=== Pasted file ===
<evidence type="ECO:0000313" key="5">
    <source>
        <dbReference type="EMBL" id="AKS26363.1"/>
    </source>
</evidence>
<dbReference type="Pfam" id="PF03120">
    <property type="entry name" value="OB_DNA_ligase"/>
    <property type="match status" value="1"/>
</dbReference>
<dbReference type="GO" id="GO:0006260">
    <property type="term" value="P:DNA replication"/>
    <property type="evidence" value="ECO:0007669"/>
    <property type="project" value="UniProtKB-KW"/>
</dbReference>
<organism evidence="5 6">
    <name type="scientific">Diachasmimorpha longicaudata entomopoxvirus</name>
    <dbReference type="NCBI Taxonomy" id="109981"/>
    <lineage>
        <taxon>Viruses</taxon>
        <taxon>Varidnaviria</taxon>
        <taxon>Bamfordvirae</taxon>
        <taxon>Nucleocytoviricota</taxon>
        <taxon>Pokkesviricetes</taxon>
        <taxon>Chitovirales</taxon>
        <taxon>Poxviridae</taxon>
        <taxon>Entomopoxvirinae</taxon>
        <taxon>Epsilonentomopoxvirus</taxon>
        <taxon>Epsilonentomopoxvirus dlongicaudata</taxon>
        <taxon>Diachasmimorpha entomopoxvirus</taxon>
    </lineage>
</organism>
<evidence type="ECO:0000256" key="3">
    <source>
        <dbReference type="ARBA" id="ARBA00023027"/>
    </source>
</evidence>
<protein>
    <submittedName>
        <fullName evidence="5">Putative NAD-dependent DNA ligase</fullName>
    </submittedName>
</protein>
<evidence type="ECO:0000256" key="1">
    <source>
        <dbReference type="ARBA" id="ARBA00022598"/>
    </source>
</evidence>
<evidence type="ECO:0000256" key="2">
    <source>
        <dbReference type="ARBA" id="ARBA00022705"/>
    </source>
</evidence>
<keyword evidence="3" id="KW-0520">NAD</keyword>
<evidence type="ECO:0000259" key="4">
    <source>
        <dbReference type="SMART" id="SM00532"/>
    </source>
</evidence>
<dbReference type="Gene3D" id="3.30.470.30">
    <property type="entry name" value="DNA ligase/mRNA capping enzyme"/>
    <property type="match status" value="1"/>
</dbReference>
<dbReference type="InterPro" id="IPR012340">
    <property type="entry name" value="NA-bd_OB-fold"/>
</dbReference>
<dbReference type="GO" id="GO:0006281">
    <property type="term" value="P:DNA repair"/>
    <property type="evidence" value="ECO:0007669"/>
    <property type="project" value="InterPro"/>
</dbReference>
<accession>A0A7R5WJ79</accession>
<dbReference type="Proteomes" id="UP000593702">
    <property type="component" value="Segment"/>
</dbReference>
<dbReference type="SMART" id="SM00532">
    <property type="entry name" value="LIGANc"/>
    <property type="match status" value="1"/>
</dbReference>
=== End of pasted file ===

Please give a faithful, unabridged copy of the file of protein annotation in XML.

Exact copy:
<evidence type="ECO:0000313" key="5">
    <source>
        <dbReference type="EMBL" id="AKS26363.1"/>
    </source>
</evidence>
<dbReference type="Pfam" id="PF03120">
    <property type="entry name" value="OB_DNA_ligase"/>
    <property type="match status" value="1"/>
</dbReference>
<dbReference type="GO" id="GO:0006260">
    <property type="term" value="P:DNA replication"/>
    <property type="evidence" value="ECO:0007669"/>
    <property type="project" value="UniProtKB-KW"/>
</dbReference>
<organism evidence="5 6">
    <name type="scientific">Diachasmimorpha longicaudata entomopoxvirus</name>
    <dbReference type="NCBI Taxonomy" id="109981"/>
    <lineage>
        <taxon>Viruses</taxon>
        <taxon>Varidnaviria</taxon>
        <taxon>Bamfordvirae</taxon>
        <taxon>Nucleocytoviricota</taxon>
        <taxon>Pokkesviricetes</taxon>
        <taxon>Chitovirales</taxon>
        <taxon>Poxviridae</taxon>
        <taxon>Entomopoxvirinae</taxon>
        <taxon>Epsilonentomopoxvirus</taxon>
        <taxon>Epsilonentomopoxvirus dlongicaudata</taxon>
        <taxon>Diachasmimorpha entomopoxvirus</taxon>
    </lineage>
</organism>
<evidence type="ECO:0000256" key="3">
    <source>
        <dbReference type="ARBA" id="ARBA00023027"/>
    </source>
</evidence>
<protein>
    <submittedName>
        <fullName evidence="5">Putative NAD-dependent DNA ligase</fullName>
    </submittedName>
</protein>
<evidence type="ECO:0000256" key="1">
    <source>
        <dbReference type="ARBA" id="ARBA00022598"/>
    </source>
</evidence>
<evidence type="ECO:0000256" key="2">
    <source>
        <dbReference type="ARBA" id="ARBA00022705"/>
    </source>
</evidence>
<keyword evidence="3" id="KW-0520">NAD</keyword>
<evidence type="ECO:0000259" key="4">
    <source>
        <dbReference type="SMART" id="SM00532"/>
    </source>
</evidence>
<dbReference type="Gene3D" id="3.30.470.30">
    <property type="entry name" value="DNA ligase/mRNA capping enzyme"/>
    <property type="match status" value="1"/>
</dbReference>
<dbReference type="InterPro" id="IPR012340">
    <property type="entry name" value="NA-bd_OB-fold"/>
</dbReference>
<dbReference type="GO" id="GO:0006281">
    <property type="term" value="P:DNA repair"/>
    <property type="evidence" value="ECO:0007669"/>
    <property type="project" value="InterPro"/>
</dbReference>
<accession>A0A7R5WJ79</accession>
<dbReference type="Proteomes" id="UP000593702">
    <property type="component" value="Segment"/>
</dbReference>
<dbReference type="SMART" id="SM00532">
    <property type="entry name" value="LIGANc"/>
    <property type="match status" value="1"/>
</dbReference>